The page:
A love of history starts with love of a good story. There are no more stirring tales to be found than those of frontier partisans in action through the ages. In no particular order, I offer you the finest in frontier fiction…
• No Survivors by Will Henry: Everyone I know who has read this tale of Confederate-Colonel-gone-renegade-with-the-Sioux John Clayton has thought it must be based on a real memoir — such is Will Henry’s talent for creating verisimilitude.
He also triumphed with I, Tom Horn, his re-imagined autobiography of the notorious Apache Wars scout turned cattle detective.
• Something of Value by Robert Ruark: This epic tale of the Mau Mau rebellion in British Kenya in the 1950s whetted my appetite for African lore and opened my eyes to the international and near-contemporary nature of “frontier” conditions.
• Beyond the Black River by Robert E. Howard: The legendary pulp writer of the 1920s and ’30s is best known for his fantasy work, but he was an avid student of frontier history, especially that of his native Texas. In this tale, he combined the two, producing what many Howard aficionados consider his finest work.
Conan of Cimmeria in this story is the quintessential frontier scout. If you are only familiar with Conan through movies and comics, go straight to Howard’s original tales and accept no substitutes. “Beyond the Black River” is a great place to start.
• Men of Men by Wilbur Smith: Smith knows how to write a potboiler (and in my world, the term is NOT pejorative). This tale of the diamond strike in Kimberley, South Africa, and the conquest of Rhodesia is a rip-roaring introduction to the South African frontier.
• Blood Meridian by Cormac McCarthy: McCarthy’s black-hearted tale of scalphunters in the Southwest just after the Mexican War is widely regarded as a literary masterpiece. It is also obsessively researched, down to the most obscure details. A must-read depiction of the darkest stamp of frontier partisan warfare.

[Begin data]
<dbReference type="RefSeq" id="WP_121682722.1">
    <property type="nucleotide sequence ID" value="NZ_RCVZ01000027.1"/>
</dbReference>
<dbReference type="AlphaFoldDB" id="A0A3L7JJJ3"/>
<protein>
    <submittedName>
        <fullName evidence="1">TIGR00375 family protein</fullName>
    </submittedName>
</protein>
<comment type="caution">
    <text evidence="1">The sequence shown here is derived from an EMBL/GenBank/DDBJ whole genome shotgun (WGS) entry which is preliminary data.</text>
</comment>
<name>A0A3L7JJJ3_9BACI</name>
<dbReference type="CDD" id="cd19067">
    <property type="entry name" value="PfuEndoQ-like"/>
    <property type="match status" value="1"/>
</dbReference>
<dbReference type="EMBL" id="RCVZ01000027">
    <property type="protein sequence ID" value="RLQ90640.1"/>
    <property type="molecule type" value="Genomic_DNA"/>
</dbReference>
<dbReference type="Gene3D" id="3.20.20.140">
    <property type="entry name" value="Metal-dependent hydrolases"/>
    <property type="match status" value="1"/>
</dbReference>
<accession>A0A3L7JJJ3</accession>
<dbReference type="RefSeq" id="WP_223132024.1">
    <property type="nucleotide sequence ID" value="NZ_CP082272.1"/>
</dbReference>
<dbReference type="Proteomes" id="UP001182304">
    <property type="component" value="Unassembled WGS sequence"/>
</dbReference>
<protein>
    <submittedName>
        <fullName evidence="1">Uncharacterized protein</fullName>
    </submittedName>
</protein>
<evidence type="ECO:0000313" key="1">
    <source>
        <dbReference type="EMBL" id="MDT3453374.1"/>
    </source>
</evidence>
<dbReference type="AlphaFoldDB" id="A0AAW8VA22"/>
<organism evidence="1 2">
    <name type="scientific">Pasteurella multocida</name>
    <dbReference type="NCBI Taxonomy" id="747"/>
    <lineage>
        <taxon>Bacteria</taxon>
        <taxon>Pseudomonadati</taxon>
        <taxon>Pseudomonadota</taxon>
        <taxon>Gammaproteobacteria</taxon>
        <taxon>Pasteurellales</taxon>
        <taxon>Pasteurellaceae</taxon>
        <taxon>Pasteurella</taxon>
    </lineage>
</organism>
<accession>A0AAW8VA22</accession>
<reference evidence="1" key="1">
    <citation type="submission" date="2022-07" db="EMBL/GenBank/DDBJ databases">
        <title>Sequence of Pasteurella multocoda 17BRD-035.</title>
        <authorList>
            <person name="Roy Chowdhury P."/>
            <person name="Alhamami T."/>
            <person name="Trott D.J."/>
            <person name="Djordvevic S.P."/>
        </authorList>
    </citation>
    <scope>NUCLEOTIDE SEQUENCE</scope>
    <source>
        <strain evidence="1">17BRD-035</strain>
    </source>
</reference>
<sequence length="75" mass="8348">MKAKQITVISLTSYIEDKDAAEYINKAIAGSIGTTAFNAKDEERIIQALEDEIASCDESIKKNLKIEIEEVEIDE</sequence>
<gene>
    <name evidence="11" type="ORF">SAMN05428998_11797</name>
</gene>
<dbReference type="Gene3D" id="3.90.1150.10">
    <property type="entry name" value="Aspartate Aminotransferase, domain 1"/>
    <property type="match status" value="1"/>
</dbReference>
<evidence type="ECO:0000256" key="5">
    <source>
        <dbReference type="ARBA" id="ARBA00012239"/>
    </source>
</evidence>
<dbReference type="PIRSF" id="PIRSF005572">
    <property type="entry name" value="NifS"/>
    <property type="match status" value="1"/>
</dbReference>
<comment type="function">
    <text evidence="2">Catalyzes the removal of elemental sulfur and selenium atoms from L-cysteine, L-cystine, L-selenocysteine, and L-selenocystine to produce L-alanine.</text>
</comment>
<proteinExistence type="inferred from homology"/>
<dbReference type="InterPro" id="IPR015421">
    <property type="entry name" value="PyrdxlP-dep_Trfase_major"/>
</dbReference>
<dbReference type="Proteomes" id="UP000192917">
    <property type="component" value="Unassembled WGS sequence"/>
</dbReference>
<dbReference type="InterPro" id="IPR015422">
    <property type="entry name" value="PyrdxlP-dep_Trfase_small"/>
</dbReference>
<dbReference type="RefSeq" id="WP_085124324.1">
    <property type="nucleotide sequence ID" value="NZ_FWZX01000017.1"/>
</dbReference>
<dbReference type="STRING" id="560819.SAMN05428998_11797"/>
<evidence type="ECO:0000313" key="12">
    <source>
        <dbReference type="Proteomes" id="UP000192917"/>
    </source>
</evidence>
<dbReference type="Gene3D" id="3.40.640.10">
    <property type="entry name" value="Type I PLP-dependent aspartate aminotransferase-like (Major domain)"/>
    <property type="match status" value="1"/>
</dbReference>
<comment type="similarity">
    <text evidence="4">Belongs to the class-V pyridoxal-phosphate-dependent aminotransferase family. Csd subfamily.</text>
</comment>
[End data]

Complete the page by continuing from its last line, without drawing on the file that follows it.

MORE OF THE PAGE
• In the Rogue Blood by James Carlos Blake: Covers much of the same ground as McCarthy’s dark masterpiece. Blake is more accessible and plot-oriented, without sacrificing the poetic punch.
• Café on the Nile and The Devil’s Oasis by Bartle Bull: Highly entertaining adventure novels featuring safari guide Anton Rider. In “Café,” Ryder and his clients are caught up in Mussolini’s 1935 invasion of Abyssinia. In “Oasis,” Rider’s skills in the outback are tapped for service with British special forces in the North African campaign of World War II.
• Mountain Man by Vardis Fisher: The basis for “Jeremiah Johnson,” a beautifully written proto-anarchist saga of a trapper’s one-man war with the Crow Nation.
• The Religion by Tim Willocks: A novel about the Great Siege of Malta, 1565? Well, yeah. Malta was a frontier outpost in 1565, the bleeding edge of the knife where the Islamic Ottoman Empire met Christendom.
The hero, Mattias Tannhauser, is Richard Slotkins’ “man who knows Indians,” only in this case he knows the Turk. The best historical adventure novel of the past decade — at least.
There’s more, but that oughta keep ye for a few nights by the hearthside.